Asking the hard questions

Why do so few people do it? I have been in countless classes when a professor said something offensive or controversial, and no one spoke up, myself included. Are we that concerned with what our peers or authority figures think of us?

The other day I read an article in Cox Today on our generation, so-called “Millenials,” which quoted a Cox staff member saying that professors have to prod us into speaking up in class, or when they are trying to initiate discussion. Apparently we’re more group-oriented and consensus-seeking than previous generations of students.

This is a shame. Individualism will always trump “consensus-seeking.” It drives innovation and fresh thinking; it challenges the status quo and breaks down commonly held notions or ideas; it asks the hard questions. Sometimes it can be overzealous, as I was in my last article. Sigma Phi Epsilon was not affiliated with Men With Integrity other than a few people being involved in both, and the program no longer exists. My apologies.

There are many tough questions on campus that should be asked, and I’ll just run down a few of them. I know I will likely catch hell for some, but then again, that’s not a new experience for me. Hate me, call me whatever names you wish, but at the end of the day the only thing I care about is that maybe, just maybe, by asking some of these out in the open, I might make a difference.

Why is the Cox School of Business so notoriously tight with their alumni list? As a finance and economics major, I’d like to be able to speak with Cox alumni who work in the fields I’m interested in. I can understand not wanting to expose them to constant solicitations for jobs from students, but putting the list under lock and key seems a bit extreme. The other day I met with a BBA Career Services counselor who, when asked this question, said, “when you’re an alumnus, you’ll appreciate it.” I responded, “No, I won’t, I’ll still think it’s a disservice to the students. “Of course, when I’m an alumnus, I won’t want to be bombarded with résumé dropping and job requests from people I’ve never met, but I love teaching and tutoring and will be more than willing to talk with a student who has questions about my chosen career. Heck, if I really like them, maybe I’ll even help them find an internship. But having students go through an application process and meet with several people so they might have the opportunity to talk to an alumnus seems a bit ridiculous. Surely we can reach some understanding as to how to contact alumni and what is appropriate to discuss, and in return, we can be put in touch with some of them.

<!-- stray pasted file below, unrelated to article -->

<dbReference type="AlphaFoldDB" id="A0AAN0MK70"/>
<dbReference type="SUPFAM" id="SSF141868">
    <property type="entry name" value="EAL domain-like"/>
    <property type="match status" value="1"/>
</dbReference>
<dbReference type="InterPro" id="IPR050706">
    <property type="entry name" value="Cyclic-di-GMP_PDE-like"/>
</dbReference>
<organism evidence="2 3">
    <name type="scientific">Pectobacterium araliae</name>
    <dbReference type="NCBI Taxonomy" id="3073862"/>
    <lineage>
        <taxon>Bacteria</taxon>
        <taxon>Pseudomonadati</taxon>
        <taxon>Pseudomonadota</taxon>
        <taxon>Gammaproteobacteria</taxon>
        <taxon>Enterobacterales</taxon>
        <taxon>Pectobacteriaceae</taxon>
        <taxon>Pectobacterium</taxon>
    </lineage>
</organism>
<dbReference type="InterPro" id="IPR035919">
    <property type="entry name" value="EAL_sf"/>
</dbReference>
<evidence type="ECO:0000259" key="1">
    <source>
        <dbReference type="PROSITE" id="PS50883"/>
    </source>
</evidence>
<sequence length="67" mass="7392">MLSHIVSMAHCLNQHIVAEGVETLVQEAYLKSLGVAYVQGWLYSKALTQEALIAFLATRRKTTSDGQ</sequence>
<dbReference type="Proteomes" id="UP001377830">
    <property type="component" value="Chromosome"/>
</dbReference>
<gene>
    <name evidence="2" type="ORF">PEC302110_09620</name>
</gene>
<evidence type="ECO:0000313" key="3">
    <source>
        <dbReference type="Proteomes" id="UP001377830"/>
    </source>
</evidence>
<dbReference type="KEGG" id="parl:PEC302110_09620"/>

Why is Sigma Alpha Epsilon not under any sort of investigation, and for that matter, why is so much fraternity misconduct tolerated? For goodness sake, they’re nickname is “Sexual Assault Expected.” It’s the worst kept secret on campus, the proverbial elephant in the room. In the Jacob Stiles case, there might even be evidence that some of his fraternity brothers were selling drugs out of the house! Furthermore, I’ve heard the most incredible stories about hazing first-hand from guys who went through it, at many different houses. The university must know about these incidents, and I’m absolutely dumbfounded as to why it continues. Perhaps it’s because there are influential people on the Board of Trustees who are protecting these fraternities. Honestly, I wouldn’t be surprised if that were the case. The good old boys network can smooth over a lot of rough patches, and money helps. A national consultant on Greek life has been brought to campus to evaluate these issues and more. That’s good news, and hopefully they can come up with suggestions for a vibrant, outgoing and safe Greek community on campus.

Why are there “Special Interest Seats” in Student Senate? I speak of the African-American Senator, Asian-American Senator, Hispanic-American Senator and International Senator. Why do ethnic minorities get special representation? And why these specific ethnic minorities? I’m not a racist, but if you’re going to give extra voices to certain ethnic groups, why not all of them? Who defines what composes an ethnic group? According to the Senate documents, the seats are drawn from what the school Registrar recognizes as ethnic minorities. Why does the Registrar define what is and isn’t a minority? It’s completely arbitrary. Students are represented by their major in the Senate. Why should certain people get extra representation while others don’t?

I realize I’ll get hate mail for this; I always do. That just means I’m doing my job. Please, ask the tough questions, stand up and don’t be afraid to make a difference, whether it’s in the classroom, at work, on campus or even just among your friends. Stand up for what you believe in and think is right.

John Jose is a junior finance and economics double major. He can be reached for comment at

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